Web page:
T-Mobile has zero-rated video in the form of BingeOn. Verizon has zero-rating on certain Go90 content. Sprint even has some zero-rated video options. AT&T previously had some zero-rated data options, but with the rollout of their DIRECTV Now streaming option, they're jumping into the zero-rating arena with both feet, and if their relatively lax attitude toward the possible net neutrality concerns is any indication for the rest of the industry, a war may well break out among the big players, using zero-rated data as the main weapon. While such a thing may have raised eyebrows as recently as a year or so ago, the industry is apparently already well into the process of descending the proverbial slippery slope, and a few recent factors may have helped with that.
AT&T's newest streaming option brings DIRECTV to a huge number of different devices for a price, AT&T mobile customers on eligible plans can watch all the DIRECTV content that they want through DIRECTV Now without eating into their data allotment. While this may not be AT&T's first foray into offering up premium content to their wireless customers at no extra charge and without users having to count gigabytes, it is thus far the biggest, most high-profile such move. Despite the obvious implications of the situation, AT&T has spoken nary a word about the possible concerns with net neutrality rules; indeed, a company bigwig essentially hand-waved the issue back in September.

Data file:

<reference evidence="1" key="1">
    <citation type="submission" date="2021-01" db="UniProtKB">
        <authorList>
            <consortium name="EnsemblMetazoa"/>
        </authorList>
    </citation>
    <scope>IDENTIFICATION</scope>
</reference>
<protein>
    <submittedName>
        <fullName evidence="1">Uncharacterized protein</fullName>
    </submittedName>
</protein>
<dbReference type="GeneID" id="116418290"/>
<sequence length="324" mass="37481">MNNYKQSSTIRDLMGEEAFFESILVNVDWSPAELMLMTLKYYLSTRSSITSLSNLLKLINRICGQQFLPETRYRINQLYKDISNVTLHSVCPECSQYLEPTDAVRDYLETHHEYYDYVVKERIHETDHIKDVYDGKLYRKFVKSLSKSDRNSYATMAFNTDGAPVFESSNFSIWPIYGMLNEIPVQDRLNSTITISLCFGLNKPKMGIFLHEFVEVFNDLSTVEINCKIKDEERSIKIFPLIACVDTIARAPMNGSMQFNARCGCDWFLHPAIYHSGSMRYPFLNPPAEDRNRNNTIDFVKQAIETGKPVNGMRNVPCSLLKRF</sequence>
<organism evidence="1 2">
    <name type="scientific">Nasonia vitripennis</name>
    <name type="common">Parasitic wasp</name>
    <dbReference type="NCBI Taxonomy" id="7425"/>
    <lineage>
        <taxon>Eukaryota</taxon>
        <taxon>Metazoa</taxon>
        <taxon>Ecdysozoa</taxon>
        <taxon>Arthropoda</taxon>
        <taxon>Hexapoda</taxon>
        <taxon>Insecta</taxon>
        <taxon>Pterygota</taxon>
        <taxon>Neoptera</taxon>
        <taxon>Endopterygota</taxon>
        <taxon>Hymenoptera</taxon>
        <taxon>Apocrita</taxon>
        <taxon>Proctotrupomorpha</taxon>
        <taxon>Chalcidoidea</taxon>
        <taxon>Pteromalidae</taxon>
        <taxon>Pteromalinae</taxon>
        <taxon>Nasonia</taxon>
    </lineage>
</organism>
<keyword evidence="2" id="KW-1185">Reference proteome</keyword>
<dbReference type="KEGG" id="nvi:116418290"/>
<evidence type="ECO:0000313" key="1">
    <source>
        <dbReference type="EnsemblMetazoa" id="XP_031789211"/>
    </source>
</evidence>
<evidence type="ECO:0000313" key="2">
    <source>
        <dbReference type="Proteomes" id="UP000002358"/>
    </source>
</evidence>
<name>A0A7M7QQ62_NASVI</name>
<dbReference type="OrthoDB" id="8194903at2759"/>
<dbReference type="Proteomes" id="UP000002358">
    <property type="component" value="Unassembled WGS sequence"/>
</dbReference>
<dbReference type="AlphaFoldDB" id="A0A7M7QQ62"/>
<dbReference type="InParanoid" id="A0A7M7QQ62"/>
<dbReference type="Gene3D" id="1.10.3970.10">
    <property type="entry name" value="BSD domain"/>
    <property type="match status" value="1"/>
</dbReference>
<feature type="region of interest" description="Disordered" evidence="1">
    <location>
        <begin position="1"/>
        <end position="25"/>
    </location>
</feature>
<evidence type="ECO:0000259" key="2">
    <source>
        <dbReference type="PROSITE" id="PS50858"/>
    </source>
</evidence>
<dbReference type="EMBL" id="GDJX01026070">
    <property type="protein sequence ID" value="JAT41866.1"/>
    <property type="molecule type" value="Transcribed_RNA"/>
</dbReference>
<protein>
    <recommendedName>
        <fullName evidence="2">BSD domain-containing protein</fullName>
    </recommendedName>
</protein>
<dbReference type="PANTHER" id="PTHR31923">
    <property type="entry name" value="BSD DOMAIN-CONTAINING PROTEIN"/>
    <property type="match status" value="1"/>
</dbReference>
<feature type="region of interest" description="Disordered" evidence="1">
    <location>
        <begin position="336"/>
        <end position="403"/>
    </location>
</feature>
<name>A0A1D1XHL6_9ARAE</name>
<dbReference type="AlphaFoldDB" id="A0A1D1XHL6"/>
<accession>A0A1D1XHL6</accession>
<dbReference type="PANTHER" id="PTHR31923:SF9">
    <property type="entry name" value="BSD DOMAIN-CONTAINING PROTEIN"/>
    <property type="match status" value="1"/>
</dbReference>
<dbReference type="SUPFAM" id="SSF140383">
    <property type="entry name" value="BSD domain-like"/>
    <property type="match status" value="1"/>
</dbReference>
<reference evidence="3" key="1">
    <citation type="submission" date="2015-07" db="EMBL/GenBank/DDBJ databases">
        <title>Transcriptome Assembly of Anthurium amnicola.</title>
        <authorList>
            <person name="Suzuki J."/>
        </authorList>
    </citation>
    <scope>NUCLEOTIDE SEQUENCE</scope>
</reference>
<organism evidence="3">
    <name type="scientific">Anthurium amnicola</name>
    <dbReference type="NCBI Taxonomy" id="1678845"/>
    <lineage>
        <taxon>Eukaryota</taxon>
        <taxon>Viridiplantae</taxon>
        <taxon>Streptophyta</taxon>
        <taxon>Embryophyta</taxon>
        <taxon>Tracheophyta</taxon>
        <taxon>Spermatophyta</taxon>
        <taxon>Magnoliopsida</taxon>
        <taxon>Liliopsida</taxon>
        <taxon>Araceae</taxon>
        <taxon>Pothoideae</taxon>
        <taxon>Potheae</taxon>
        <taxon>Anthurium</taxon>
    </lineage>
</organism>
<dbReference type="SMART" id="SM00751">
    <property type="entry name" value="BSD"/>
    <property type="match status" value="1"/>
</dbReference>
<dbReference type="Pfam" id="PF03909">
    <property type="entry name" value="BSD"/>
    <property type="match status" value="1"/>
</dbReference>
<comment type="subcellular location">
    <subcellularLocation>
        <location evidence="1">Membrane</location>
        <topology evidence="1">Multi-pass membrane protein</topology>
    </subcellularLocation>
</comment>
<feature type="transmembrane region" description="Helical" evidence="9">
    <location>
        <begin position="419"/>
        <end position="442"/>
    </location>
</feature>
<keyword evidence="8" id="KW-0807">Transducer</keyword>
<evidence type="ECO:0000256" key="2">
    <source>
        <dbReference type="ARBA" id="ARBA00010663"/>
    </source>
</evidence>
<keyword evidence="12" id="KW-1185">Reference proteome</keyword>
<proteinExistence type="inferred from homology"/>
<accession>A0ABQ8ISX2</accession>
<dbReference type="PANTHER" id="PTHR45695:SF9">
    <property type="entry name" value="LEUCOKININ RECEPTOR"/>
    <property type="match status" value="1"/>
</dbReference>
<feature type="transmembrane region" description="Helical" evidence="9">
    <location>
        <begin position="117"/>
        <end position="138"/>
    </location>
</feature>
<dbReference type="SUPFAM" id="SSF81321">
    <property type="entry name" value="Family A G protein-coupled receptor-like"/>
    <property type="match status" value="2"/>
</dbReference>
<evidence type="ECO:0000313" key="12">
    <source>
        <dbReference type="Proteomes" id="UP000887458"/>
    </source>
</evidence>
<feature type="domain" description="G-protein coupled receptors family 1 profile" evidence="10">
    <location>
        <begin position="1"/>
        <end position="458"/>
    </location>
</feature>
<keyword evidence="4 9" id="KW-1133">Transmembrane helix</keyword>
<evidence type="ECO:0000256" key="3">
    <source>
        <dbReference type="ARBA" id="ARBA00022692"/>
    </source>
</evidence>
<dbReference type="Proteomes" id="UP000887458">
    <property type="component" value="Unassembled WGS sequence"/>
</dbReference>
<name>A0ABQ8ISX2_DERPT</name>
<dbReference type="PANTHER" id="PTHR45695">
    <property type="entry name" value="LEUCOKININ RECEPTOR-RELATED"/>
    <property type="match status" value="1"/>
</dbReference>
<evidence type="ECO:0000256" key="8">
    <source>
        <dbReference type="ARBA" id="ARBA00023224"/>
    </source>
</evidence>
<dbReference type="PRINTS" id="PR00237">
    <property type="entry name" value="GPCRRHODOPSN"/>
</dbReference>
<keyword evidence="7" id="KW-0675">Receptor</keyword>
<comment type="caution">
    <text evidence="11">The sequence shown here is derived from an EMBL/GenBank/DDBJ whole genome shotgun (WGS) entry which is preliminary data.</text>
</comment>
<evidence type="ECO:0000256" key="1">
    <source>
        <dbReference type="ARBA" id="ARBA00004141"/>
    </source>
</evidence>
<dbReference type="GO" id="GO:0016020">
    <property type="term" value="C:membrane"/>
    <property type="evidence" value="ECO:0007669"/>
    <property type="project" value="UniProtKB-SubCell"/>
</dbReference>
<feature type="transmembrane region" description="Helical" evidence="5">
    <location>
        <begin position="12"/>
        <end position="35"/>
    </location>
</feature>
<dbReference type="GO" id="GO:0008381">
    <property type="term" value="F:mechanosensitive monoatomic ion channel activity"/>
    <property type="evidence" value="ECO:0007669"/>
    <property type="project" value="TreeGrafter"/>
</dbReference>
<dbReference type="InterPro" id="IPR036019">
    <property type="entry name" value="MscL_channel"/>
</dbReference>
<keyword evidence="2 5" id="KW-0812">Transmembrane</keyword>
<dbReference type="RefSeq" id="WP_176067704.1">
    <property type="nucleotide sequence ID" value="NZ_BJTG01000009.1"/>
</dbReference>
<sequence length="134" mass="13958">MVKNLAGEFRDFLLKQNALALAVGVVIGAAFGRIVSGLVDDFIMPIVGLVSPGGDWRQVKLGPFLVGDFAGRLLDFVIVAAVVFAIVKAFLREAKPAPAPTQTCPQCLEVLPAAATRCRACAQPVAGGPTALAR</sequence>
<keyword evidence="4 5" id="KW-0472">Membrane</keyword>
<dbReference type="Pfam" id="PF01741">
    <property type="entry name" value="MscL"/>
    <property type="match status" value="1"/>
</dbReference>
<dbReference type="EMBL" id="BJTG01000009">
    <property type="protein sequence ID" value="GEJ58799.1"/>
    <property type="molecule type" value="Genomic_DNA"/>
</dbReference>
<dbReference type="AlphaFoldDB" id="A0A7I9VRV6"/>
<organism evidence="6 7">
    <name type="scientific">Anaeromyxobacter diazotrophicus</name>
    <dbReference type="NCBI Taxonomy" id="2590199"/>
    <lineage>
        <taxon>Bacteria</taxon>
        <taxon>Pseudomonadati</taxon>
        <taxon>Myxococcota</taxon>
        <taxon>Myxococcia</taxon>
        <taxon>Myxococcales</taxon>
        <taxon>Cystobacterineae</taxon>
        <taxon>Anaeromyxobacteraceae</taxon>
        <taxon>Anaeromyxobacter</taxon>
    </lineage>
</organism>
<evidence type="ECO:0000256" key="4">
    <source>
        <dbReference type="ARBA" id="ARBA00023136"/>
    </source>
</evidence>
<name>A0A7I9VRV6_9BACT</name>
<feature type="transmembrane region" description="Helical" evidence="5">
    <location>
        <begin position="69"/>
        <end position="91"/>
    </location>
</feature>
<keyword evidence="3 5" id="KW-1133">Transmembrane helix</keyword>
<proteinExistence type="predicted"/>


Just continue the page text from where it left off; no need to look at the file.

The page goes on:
AT&T's attitude is likely at least partially due to the FCC's rather lax stance on net neutrality and zero-rating. Strictly speaking, treating data traffic from one provider differently from another by way of speed falls afoul of net neutrality's rules, but charging extra or not charging is arguable. While it's this exact behavior that eventually led to Facebook's free internet initiative getting the boot from India, it's become a battleground in the mobile world, and regulatory authorities have yet to bat an eyelash. While the current state of things is no guarantee that authorities will turn a blind eye forever, it should be noted that President-elect Donald Trump's choice of cabinet members who show a clear distaste toward the FCC in its current form, and other authorities like it, may have a bearing on the state of things. Whatever the case, AT&T does not seem to be waiting for the other shoe to drop, and if it never does, it's a safe bet that zero-rated premium content will become a hot button issue in the wireless world in the same way unlimited data has been.